If you’re just starting out or exploring ways to make a living online, the WordPress world can be both exciting and daunting at the same time.
The open-source design philosophy has unwrapped a seemingly limitless world of opportunity for bloggers, developers, and designers alike. Then again, the sheer size of WordPress might leave you feeling intimidated.
Perhaps you’re wondering: “Is becoming a full-time WordPress Professional a viable way to make money for me, considering my qualifications?”
First, let’s make one thing clear: There are no shortcuts. This isn’t one of those “Become a WordPress Pro in two weeks” articles. Realistically, however, people from widely different backgrounds – often starting with only limited qualifications – have done it, and so can you.
So if you’re feeling a little bewildered, and you’re unsure about making your move, here are some useful pointers to help you decide, and to guide your first tentative steps in the right direction.
Learn From the Success Stories
Adii Pienaar, formerly of WooThemes: Forbes magazine has reported this theme and plugin developer’s annual revenue at over $3 million. Starting out, though, the founders of WooThemes had virtually no business savvy. Adii grew up in his father’s computer shop, gradually taught himself the ropes, and eventually cofounded WooThemes on a bootstrap budget. What made all the difference? According to Pienaar:
We were selling a digital product with the only cost of sale [being] our time and effort. We were very early to the WordPress market and had an existing audience thanks to our personal blogs.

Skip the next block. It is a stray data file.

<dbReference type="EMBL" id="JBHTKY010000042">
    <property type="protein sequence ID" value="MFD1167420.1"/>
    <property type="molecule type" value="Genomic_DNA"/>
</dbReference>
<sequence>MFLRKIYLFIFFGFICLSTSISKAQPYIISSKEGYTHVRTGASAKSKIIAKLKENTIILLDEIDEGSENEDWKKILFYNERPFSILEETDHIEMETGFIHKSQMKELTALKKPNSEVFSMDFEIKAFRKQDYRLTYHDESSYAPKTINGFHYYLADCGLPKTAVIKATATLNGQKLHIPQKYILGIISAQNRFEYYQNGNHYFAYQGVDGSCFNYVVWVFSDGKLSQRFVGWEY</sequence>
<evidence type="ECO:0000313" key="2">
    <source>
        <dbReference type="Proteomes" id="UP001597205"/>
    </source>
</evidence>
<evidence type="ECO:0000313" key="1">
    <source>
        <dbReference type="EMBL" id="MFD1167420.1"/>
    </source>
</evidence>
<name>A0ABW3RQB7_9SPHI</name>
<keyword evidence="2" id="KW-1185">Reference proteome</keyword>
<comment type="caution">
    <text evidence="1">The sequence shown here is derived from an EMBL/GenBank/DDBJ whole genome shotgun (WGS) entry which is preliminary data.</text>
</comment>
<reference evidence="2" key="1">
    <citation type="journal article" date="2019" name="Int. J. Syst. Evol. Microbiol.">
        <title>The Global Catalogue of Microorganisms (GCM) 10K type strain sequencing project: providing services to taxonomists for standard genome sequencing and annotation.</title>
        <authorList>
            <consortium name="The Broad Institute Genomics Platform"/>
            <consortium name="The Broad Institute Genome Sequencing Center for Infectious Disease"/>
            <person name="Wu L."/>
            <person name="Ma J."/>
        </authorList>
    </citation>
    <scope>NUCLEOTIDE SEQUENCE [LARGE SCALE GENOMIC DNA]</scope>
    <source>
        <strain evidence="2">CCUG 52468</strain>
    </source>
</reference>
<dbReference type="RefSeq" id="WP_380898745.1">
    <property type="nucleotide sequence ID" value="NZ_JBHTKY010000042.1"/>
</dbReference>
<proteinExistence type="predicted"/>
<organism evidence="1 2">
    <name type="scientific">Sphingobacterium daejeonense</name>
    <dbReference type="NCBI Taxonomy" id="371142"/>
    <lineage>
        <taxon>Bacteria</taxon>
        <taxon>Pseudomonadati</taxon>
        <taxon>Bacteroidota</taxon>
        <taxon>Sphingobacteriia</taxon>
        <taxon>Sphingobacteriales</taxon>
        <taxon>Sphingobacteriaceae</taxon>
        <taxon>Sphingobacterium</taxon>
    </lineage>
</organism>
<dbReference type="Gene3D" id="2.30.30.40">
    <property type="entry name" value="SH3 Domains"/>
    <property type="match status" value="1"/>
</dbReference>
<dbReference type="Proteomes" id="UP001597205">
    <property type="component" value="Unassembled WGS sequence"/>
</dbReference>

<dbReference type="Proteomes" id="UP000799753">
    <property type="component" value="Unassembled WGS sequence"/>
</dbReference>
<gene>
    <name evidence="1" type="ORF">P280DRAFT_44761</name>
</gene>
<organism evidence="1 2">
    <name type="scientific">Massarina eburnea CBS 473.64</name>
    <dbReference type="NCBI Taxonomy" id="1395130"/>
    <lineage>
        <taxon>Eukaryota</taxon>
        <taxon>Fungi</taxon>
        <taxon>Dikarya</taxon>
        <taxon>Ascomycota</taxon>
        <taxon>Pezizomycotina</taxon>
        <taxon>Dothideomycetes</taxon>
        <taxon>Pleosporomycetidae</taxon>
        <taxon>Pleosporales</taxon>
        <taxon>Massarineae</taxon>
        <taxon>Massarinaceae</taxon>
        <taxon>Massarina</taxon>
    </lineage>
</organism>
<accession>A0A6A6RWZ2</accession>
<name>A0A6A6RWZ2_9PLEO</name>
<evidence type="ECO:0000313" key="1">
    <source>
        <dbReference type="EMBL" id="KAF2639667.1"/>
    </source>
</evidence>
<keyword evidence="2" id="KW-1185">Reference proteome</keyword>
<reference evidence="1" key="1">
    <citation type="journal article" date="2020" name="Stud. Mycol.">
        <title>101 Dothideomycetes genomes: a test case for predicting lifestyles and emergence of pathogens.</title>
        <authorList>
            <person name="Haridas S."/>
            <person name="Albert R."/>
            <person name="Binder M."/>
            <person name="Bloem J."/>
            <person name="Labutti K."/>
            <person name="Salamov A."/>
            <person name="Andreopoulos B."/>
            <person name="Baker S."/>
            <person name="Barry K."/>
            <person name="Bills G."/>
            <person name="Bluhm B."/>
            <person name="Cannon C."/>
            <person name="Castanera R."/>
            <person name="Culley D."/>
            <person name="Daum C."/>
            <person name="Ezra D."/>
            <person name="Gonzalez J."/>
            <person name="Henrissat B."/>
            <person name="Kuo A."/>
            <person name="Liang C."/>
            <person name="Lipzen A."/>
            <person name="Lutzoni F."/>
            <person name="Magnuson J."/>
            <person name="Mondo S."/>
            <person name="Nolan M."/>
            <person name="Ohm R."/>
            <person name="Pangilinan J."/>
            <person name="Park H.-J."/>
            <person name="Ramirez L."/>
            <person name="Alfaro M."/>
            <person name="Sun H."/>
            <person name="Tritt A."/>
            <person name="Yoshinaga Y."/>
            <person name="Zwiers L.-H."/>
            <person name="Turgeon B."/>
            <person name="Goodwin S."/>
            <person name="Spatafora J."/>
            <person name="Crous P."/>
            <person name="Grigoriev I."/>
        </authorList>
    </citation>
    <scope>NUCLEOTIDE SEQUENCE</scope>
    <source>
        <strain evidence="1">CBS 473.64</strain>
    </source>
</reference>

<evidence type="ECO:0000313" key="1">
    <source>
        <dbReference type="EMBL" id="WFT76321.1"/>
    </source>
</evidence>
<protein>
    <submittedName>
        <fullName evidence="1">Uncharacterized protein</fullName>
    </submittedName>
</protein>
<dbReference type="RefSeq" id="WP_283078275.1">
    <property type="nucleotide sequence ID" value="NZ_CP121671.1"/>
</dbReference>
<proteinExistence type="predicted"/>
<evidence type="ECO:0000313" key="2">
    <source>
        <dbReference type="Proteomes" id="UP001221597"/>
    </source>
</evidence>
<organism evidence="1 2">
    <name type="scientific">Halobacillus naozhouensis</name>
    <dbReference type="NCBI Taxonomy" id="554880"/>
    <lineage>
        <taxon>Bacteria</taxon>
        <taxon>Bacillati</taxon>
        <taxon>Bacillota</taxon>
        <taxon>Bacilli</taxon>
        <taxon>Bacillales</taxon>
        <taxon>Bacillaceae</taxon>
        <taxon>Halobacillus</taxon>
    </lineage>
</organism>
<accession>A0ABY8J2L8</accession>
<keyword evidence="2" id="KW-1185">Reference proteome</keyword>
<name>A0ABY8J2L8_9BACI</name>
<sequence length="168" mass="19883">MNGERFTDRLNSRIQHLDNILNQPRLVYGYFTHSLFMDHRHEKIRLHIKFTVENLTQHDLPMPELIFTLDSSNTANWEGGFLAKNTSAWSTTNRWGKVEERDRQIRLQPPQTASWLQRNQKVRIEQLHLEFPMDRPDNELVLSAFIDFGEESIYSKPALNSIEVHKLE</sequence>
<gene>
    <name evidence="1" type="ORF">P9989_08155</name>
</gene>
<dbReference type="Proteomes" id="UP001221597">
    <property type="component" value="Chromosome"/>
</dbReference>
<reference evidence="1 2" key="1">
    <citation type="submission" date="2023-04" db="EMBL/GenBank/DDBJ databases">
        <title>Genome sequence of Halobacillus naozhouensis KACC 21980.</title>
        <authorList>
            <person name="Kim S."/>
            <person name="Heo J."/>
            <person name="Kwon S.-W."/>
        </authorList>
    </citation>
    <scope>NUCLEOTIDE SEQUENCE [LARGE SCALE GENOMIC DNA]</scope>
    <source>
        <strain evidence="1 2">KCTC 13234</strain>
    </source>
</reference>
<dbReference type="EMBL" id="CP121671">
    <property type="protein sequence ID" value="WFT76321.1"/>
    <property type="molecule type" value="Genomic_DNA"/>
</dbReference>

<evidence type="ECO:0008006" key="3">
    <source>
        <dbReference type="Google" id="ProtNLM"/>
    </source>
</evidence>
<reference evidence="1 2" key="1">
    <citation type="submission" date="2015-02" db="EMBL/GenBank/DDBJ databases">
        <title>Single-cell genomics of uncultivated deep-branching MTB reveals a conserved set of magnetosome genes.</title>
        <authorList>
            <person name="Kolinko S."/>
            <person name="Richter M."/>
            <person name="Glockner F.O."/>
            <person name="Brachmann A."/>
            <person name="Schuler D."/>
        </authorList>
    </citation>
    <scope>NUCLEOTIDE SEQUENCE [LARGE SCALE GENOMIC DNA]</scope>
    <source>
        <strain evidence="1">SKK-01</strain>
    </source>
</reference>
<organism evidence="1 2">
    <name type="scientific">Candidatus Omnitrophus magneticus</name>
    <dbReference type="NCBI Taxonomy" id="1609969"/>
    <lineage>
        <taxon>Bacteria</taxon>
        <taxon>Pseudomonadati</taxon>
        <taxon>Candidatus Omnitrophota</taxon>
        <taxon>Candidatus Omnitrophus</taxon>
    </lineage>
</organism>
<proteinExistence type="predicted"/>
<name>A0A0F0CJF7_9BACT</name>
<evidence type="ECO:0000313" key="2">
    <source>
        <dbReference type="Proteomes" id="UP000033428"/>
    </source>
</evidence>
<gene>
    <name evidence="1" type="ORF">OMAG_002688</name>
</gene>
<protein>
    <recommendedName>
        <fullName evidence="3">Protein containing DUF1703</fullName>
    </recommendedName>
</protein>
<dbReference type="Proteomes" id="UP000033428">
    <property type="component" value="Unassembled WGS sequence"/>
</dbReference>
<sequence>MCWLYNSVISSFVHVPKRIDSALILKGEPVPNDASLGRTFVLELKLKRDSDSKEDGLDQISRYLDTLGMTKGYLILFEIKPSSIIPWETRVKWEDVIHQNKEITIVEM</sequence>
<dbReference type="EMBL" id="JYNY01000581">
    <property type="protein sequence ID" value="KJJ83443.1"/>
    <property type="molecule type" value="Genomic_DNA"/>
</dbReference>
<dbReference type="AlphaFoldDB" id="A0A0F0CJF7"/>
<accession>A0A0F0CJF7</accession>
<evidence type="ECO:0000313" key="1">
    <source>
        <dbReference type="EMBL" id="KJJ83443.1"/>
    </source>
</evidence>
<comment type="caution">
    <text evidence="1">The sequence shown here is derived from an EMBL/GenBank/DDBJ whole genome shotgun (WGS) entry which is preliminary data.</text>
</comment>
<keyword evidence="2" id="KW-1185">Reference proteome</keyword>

That’s actually a common starting point for many people who choose WordPress. To quote Cory Miller from iThemes (formerly a journalist):
You’re involved with WordPress the minute you use it for yourself. That’s the beauty of open-source software and community. Your initiation into it is your ‘Hello World!’ or your first website and blog post with it. So just start blogging and fall in love with it like I did 7 years ago.
Joost de Valk, from Yoast: When Joost broke his parent’s computer one too many times, they lent him the money to buy his own. At age 12 he was fiddling with his first website. His professional career, surprisingly enough, started out not in programming, but in sales. This actually gave him an edge. When asked why he chose WordPress, de Valk commented:
Because I love using it and love the community around it. It’s great to be able to build something and help so many people. Of course that wasn’t always true. In the beginning I just did it because it was the most user-friendly way to power my websites. Now it’s a part of my business and I dare even say, a part of who I am online.
Orman Clark, from ThemeZilla: Orman came from being a Printer and Designer for the Armed Forces. He was also a keen WordPress user, and started doing work for a handful of private clients. While building the projects, he began to put together a ‘starter’ theme as a kind of blank canvas. When he finally grew tired of those kinds of jobs, (most of us can relate) he looked into the themes industry.
ThemeZilla recently exceeded the $1 million sales milestone; it has thousands of followers. For the perplexed, Clark has this advice:
Stop following trends and start setting them. Be prepared to hustle. Make sure support is not an afterthought. I honestly think that anyone following these ‘rules’, along with a bit of drive, can go as far as they’d like to in the marketplaces.
So where does this lead us?
Find Your Perfect Niche (Specialize)
You can’t be an expert in every field, so choose the path best suited to you. WordPress Professionals can be generally divided into two main groups: theme and plugin developers. But there are plenty of other options open to you.